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CCFB News» May 2018

Manifolds, Manolos & Manure

05/01/2018 @ 12:35 pm | By Bona Heinsohn, CAE

March ushered few, but significant changes in Illinois’ political scene.  Incumbent Governor Bruce Rauner squeaked out a narrow victory over political newcomer Jeanne Ives.  His squeaky, narrow victory signals major trouble this fall as he faces off against billionaire and political newcomer J.B. Pritzker.  The Rauner and Pritzker victories set the stage for an epic millionaire v. billionaire battle this fall.  


Closer to home, incumbent Cook County President Toni Preckwinkle sailed to victory over former Alderman Robert “Bob” Fioretti.  Along with grabbing 60 percent of the vote she also carried Bill Lowry, Bridget Degnan, and Brandon Johnson to victory thus strengthening her position of power on the county board and Cook County Democratic Party. 

However, her endorsement didn’t carry incumbent Assessor Joe Berrios to victory.  Cook County Democratic Party chairman and incumbent Assessor Berrios lost to political newcomer Fredrick “Fritz” Kaegi.  Kaegi ran on a promise to provide transparency to Cook County’s property tax system.


Lowry, an attorney and anti-violence activist, sailed to victory in the third district in a field of seven candidates.  Lowry garnered the support of Preckwinkle.  The opening in the third district was created when incumbent commissioner Jerry Butler announced that he wouldn’t be seeking re-election.  Butler was first elected in 1985.  The third district stretches from the near northside lakefront to the south suburbs.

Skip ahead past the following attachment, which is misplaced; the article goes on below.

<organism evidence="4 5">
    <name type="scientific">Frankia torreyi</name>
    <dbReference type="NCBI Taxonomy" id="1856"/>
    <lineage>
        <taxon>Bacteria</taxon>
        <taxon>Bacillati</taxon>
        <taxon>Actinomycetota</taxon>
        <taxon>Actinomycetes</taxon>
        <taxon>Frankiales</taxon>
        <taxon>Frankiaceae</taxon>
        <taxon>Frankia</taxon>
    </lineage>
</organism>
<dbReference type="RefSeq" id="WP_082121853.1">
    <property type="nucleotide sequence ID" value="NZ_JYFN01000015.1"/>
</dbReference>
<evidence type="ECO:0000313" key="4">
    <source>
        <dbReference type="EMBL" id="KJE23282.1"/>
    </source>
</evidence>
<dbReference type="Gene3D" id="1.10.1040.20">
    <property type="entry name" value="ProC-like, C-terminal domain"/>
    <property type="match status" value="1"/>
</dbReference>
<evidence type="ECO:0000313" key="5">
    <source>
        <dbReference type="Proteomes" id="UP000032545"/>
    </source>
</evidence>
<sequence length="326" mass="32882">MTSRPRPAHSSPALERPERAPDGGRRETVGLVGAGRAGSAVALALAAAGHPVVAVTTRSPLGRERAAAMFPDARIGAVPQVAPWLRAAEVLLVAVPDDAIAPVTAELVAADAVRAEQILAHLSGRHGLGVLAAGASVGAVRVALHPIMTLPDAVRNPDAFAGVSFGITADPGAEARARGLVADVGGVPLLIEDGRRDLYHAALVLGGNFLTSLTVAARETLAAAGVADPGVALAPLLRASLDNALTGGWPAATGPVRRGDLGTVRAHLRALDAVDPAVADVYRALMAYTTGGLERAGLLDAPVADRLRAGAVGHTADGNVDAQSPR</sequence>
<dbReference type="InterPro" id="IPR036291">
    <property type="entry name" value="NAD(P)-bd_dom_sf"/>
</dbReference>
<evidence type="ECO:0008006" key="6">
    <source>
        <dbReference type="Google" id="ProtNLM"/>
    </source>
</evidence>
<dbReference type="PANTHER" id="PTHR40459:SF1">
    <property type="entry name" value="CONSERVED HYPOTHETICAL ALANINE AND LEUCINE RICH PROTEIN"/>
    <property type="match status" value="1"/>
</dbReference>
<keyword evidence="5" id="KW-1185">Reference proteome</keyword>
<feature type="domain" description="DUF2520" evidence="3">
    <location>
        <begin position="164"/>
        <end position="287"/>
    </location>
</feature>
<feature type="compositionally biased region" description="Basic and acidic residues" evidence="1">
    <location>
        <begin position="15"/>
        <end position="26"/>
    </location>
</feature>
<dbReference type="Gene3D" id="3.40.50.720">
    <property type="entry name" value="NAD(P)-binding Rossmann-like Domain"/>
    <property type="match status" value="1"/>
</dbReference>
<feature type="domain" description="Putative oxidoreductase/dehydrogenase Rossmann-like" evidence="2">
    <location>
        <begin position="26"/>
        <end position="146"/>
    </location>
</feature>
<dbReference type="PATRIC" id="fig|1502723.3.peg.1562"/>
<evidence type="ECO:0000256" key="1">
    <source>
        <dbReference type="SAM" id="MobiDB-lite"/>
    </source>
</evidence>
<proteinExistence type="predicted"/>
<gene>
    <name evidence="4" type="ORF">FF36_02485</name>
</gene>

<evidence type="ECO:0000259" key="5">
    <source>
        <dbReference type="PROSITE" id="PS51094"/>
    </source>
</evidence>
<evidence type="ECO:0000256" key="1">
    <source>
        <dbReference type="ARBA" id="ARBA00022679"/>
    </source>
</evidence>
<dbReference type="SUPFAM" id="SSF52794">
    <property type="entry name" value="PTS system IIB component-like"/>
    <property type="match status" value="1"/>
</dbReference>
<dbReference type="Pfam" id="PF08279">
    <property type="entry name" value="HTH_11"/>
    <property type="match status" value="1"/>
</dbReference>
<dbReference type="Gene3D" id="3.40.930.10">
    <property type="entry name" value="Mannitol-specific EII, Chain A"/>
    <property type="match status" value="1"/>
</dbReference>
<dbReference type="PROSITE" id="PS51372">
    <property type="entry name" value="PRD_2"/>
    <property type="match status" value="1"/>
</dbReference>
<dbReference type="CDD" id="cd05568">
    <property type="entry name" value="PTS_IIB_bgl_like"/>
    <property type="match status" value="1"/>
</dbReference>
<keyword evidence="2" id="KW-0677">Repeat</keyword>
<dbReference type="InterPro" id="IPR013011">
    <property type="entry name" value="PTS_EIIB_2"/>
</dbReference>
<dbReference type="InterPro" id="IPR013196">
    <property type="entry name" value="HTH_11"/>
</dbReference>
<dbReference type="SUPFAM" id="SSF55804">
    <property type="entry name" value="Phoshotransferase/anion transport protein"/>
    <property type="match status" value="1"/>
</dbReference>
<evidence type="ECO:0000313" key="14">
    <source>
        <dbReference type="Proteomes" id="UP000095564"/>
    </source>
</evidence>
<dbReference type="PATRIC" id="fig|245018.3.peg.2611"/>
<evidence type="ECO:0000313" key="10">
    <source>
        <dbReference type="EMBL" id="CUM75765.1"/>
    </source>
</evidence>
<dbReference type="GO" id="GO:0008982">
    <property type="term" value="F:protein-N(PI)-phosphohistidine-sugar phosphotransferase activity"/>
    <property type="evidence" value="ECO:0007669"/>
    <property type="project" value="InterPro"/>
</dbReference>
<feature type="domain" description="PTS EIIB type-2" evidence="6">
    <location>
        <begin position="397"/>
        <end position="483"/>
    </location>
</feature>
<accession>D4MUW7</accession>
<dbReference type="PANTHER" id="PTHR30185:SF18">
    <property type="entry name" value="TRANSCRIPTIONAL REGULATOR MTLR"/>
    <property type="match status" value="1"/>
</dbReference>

In November, Lowry will face off against George Blakemore. A former teacher turned vocal thorn in local governments’ side.


Degnan, an attorney and former medical marijuana dispensary regulatory for the state, won the 12th district against incumbent commissioner John Fritchey.  Fritchey, an early and outspoken critic of the beverage tax lost by 10 percent.  Degnan was supported by public employee unions and by Preckwinkle in a district that zigzags from downtown to the northwest side.


Johnson received Preckwinkle’s support after incumbent commissioner Richard Boykin introduced a scathing resolution declaring a vote of no confidence in the Cook County Assessor and County Board President regarding regressivity in the property tax system.  Although Boykin later amended the resolution, the former Chicago Teachers Union organizer edged to victory over the outspoken beverage tax and sales tax opponent.  The first district includes the far west side and many western suburbs.


Lowry, Degnan, and Johnson’s victories likely pave the way for less turmoil and a smoother path on the county board for Preckwinkle’s priorities- public health, public safety and economic development during her final term.  Both Fritchey and Boykin were outspoken opponents of Preckwinkle’s beverage tax and sales tax increase.  Both also worked diligently to streamline the county’s operations and minimize the budget impacts of the revenue reduction created by the elimination of the beverage tax.


March’s victories could signal significant concerns this fall for commissioners in contested races who supported the beverage tax repeal.

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